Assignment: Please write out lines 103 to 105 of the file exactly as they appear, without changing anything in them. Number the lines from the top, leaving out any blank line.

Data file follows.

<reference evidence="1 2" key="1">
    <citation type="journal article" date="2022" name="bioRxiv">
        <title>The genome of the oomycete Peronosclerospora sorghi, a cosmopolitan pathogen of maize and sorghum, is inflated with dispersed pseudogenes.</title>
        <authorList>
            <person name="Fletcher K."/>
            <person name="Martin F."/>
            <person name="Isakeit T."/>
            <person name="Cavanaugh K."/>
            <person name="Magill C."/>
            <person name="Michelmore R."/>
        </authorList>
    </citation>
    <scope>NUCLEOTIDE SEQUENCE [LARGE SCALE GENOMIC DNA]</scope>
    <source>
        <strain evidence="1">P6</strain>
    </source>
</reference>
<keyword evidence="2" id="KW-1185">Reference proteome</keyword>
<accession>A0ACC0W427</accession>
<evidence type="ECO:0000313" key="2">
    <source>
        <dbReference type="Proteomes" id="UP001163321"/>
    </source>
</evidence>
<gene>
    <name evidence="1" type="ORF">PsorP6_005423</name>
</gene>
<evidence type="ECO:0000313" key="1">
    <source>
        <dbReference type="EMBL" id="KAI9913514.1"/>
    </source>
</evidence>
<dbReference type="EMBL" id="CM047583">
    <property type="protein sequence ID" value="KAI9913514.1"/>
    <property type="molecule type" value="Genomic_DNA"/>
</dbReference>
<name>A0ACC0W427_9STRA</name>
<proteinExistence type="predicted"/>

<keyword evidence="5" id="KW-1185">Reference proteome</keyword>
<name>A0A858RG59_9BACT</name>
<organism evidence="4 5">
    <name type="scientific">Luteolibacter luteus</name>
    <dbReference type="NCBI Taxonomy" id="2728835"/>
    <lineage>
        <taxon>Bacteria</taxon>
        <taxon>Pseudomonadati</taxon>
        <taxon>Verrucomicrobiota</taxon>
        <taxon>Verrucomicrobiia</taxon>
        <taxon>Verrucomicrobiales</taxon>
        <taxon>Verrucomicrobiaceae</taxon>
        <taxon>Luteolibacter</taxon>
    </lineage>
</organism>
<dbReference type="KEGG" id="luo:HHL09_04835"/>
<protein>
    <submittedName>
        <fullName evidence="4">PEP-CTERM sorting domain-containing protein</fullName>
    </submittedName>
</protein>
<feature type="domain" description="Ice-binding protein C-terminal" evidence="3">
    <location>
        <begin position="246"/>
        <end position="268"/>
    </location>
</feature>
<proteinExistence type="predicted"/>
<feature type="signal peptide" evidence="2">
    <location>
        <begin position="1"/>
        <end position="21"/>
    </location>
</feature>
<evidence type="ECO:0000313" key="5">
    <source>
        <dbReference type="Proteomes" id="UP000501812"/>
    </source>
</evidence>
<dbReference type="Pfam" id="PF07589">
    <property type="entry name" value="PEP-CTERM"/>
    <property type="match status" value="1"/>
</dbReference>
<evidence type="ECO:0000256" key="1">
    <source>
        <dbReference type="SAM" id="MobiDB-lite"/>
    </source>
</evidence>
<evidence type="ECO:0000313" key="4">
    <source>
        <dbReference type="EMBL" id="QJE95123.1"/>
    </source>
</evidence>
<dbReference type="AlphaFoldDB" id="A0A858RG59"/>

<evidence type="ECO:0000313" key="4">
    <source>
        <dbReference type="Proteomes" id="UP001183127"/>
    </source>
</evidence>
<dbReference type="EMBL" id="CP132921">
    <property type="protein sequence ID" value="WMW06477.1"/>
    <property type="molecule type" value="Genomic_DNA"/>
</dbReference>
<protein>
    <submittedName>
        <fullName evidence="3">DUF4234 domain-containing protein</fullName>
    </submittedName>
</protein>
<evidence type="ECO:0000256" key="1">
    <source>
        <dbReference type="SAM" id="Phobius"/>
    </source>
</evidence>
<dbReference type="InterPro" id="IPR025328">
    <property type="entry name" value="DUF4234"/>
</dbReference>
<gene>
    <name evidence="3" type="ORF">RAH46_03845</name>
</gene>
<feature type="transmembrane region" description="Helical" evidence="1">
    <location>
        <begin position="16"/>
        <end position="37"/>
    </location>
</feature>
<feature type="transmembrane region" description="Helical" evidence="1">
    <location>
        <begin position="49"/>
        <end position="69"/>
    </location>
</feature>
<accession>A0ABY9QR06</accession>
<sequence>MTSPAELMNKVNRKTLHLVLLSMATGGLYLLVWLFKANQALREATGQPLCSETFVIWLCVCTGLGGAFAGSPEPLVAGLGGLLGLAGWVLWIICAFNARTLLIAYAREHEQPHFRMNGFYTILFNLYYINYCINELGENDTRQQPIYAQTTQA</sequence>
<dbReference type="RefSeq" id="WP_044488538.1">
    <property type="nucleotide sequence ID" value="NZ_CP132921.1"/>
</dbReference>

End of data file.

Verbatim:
    <submittedName>
        <fullName evidence="3">DUF4234 domain-containing protein</fullName>
    </submittedName>